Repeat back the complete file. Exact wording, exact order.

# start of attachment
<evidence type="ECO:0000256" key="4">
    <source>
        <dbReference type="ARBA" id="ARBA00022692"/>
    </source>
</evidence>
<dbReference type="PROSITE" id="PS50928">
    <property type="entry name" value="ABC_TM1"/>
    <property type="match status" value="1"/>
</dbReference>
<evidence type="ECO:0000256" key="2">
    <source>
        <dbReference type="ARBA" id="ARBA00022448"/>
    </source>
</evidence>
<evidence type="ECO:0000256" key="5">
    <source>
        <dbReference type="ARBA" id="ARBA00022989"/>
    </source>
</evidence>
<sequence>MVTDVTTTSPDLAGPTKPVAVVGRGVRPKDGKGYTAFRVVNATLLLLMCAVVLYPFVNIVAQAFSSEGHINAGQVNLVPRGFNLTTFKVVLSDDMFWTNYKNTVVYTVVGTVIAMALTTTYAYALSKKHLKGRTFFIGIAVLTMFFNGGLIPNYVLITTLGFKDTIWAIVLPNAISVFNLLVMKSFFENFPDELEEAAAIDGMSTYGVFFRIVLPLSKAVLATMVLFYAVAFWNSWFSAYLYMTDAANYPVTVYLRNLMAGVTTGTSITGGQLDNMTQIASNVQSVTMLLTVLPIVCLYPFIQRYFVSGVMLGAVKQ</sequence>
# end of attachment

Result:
<evidence type="ECO:0000256" key="4">
    <source>
        <dbReference type="ARBA" id="ARBA00022692"/>
    </source>
</evidence>
<dbReference type="PROSITE" id="PS50928">
    <property type="entry name" value="ABC_TM1"/>
    <property type="match status" value="1"/>
</dbReference>
<evidence type="ECO:0000256" key="2">
    <source>
        <dbReference type="ARBA" id="ARBA00022448"/>
    </source>
</evidence>
<evidence type="ECO:0000256" key="5">
    <source>
        <dbReference type="ARBA" id="ARBA00022989"/>
    </source>
</evidence>
<sequence>MVTDVTTTSPDLAGPTKPVAVVGRGVRPKDGKGYTAFRVVNATLLLLMCAVVLYPFVNIVAQAFSSEGHINAGQVNLVPRGFNLTTFKVVLSDDMFWTNYKNTVVYTVVGTVIAMALTTTYAYALSKKHLKGRTFFIGIAVLTMFFNGGLIPNYVLITTLGFKDTIWAIVLPNAISVFNLLVMKSFFENFPDELEEAAAIDGMSTYGVFFRIVLPLSKAVLATMVLFYAVAFWNSWFSAYLYMTDAANYPVTVYLRNLMAGVTTGTSITGGQLDNMTQIASNVQSVTMLLTVLPIVCLYPFIQRYFVSGVMLGAVKQ</sequence>